Now 76 and believed to be struggling with the three most feared letters in sports – CTE, not NFL – Hall-of-Fame linebacker Nick Buoniconti is broken in ways that cannot be repaired. The public airing of his struggles this week in Sports Illustrated is another reminder that this sport, like a pack of cigarettes, should come with a warning label: Playing football can be hazardous to your health.’’
We all know this now if we’ve been paying any attention to the concussion crisis that remains a threat to the long-term popularity of the game. But is a fairly recent occurrence — and most certainly not something the players of Buoniconti’s era, the ones upon whose backs the success of today’s game was built, understood.
Buoniconti was selected to the Hall of Fame in 2001 after a 14-year career in which vicious aggressiveness was his calling card. Always undersized, he went undrafted by the NFL after an All-America career at Notre Dame because, as his college coach Joe Kuharich once put it, “He’ll run through a brick wall for you, but he’ll leave a small hole.’’
Fortunately for pro football, the Boston Patriots decided to take a flyer on a local kid who grew up in Springfield, Mass., in the western part of the state. What did they have to lose? If he didn’t make it, they would have gotten good publicity out of it over the summer of 1962.
And, in those days, the AFL could use it.
If he did make it, they’d have a local draw on the cheap. As things turned out, they didn’t pay much of a price to acquire someone who would become one of the game’s best middle linebackers at a time when that was still a glamour position. In the end, however, the price would be paid by Buoniconti.
He was never, it seems, totally in love with the game. In fact, baseball was his first choice, and he went to Notre Dame partly because it promised he could play both sports.
“Notre Dame lied to me,’’ he tells Sports Illustrated.
Once he got there he found out he was a football player, period. Maybe he should have known then and there that there were more hidden dangers and dark shadows to this game than he thought.
But he was young and strong and, well, says now it was the only way he was going to college. So what choice did he have? Isn’t that why so many of these kids play today? To escape from a life of limited opportunities? But when you think about that, if you’re honest with yourself, you have to wonder about the idea that they’re all volunteers and must accept the risks inherent in the sport.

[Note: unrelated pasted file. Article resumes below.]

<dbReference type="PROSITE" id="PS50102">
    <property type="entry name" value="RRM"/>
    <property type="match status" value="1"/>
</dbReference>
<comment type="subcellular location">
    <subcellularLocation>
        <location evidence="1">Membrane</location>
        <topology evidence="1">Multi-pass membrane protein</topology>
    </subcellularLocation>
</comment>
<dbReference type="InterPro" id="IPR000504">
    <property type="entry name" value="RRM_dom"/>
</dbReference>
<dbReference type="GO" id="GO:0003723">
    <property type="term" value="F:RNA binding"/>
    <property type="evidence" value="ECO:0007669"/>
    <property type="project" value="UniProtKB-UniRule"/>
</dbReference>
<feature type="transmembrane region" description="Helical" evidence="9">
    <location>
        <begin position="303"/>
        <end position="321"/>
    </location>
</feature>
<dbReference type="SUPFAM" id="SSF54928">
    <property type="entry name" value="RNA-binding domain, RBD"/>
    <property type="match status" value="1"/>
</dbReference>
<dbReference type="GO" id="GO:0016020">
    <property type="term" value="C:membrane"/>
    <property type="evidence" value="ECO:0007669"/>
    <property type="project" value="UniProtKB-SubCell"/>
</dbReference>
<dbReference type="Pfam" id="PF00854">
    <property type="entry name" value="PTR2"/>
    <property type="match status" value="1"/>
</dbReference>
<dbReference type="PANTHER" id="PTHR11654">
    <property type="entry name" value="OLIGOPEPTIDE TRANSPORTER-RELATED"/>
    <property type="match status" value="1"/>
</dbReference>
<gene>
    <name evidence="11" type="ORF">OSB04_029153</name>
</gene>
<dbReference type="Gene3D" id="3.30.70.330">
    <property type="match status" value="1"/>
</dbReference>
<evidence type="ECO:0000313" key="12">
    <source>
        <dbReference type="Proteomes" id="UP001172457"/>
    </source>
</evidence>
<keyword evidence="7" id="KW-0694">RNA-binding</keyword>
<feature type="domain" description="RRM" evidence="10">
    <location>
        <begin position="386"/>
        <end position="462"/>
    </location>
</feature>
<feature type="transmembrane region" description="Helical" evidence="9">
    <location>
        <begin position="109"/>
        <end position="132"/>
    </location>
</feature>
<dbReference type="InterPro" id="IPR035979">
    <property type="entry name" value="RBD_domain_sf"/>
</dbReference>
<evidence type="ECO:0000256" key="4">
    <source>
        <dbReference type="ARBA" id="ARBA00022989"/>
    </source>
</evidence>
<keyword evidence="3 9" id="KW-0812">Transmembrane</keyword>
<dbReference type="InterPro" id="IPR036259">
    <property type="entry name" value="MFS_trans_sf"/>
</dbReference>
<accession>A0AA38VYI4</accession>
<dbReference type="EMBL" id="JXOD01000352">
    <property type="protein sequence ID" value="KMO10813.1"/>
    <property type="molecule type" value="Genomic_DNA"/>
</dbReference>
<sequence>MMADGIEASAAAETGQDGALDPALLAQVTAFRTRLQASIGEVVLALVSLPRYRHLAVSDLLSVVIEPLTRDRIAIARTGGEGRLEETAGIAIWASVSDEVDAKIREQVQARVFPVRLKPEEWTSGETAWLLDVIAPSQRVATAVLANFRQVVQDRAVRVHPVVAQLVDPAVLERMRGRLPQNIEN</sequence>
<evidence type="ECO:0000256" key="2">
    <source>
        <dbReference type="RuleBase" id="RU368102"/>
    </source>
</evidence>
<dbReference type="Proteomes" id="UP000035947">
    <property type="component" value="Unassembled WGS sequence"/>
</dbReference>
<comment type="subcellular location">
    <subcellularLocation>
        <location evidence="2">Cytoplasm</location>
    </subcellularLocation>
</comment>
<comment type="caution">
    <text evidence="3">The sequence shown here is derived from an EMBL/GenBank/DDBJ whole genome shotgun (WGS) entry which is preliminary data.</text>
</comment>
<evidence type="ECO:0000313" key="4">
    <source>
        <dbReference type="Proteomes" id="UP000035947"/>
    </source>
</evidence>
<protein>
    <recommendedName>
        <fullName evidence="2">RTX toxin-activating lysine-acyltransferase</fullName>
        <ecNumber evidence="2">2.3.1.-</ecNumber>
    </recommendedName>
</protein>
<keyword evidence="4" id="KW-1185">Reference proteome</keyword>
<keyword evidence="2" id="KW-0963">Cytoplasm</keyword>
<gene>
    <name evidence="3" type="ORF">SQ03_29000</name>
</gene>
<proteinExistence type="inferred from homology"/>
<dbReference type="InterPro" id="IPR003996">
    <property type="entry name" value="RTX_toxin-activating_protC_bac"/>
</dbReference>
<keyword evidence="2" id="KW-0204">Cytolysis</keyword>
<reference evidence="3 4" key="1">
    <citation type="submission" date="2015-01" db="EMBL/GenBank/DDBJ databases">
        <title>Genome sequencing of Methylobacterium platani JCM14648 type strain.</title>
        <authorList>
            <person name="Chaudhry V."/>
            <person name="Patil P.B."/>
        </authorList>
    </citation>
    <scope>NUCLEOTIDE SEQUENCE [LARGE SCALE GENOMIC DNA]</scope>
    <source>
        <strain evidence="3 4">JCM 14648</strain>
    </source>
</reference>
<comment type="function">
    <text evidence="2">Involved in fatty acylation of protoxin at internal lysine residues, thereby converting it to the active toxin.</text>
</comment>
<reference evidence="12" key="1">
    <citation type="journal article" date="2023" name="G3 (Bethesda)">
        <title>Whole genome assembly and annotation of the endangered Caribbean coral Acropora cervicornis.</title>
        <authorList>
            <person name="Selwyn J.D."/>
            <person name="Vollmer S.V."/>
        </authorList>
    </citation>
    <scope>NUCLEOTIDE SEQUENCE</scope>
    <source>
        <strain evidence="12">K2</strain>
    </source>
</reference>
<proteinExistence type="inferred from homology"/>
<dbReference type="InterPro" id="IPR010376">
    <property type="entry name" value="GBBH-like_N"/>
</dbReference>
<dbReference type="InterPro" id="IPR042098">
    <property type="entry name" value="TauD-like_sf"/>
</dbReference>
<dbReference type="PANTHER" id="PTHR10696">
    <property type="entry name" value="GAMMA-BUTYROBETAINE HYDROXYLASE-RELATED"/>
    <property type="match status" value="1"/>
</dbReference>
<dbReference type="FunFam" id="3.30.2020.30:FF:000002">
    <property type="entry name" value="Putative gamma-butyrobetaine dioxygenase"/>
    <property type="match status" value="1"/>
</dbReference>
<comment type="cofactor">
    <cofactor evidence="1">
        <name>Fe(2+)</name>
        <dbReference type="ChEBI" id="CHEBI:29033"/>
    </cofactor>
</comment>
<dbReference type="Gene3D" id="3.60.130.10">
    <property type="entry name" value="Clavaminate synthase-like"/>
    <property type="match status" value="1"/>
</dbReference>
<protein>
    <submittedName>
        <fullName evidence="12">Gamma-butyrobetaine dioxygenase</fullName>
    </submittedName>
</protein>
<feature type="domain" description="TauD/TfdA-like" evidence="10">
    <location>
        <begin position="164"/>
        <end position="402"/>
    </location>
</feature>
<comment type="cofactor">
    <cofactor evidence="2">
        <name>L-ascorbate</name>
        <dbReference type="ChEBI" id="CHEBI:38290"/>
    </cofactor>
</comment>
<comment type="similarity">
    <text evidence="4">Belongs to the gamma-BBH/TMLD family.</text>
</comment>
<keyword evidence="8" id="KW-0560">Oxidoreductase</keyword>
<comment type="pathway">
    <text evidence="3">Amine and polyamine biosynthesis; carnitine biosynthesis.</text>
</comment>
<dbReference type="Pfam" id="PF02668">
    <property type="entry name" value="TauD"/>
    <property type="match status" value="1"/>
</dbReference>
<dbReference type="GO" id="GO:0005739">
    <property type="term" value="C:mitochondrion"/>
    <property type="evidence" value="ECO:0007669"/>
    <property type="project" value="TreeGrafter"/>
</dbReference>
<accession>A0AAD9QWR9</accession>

But are they really? Was Nick Buoniconti really just a kid who wanted to play football and so has no legitimate grievance over one day ending up unable to tie his tie … or lace his shoes … or figure out how to put on a t-shirt … or remember a simple thing like how to hang up a telephone?
No, he wasn’t, which is why he went to law school at night when playing for the Patriots and nearly retired when he was traded to the Dolphins in 1969 to stick with his law practice. In the end, he didn’t. Maybe it was the allure of the game or the notion we all have at 28 that we’re bullet proof. Or maybe, most likely, he had no idea what playing football and taking over 500,000 hits to the head (his estimate) can do to your brain.
Whatever the reason, Nick Buoniconti went on to play seven more years, win two Super Bowls and become the one percent of all players to reach the Hall of Fame. Later he became a successful agent, lawyer, TV personality on HBO’s “Inside the NFL” and a millionaire head of U.S. Tobacco. He had it all…and then his world began to go dark.
Today he is only the latest, and surely not the last, to suffer the ravages of a life in pro football. His public acknowledgment of his afflictions this week and his firm belief that “CTE is something the NFL doesn’t recognize until you die,’’ is another reminder that playing pro football often comes with a price few understand until it is too late.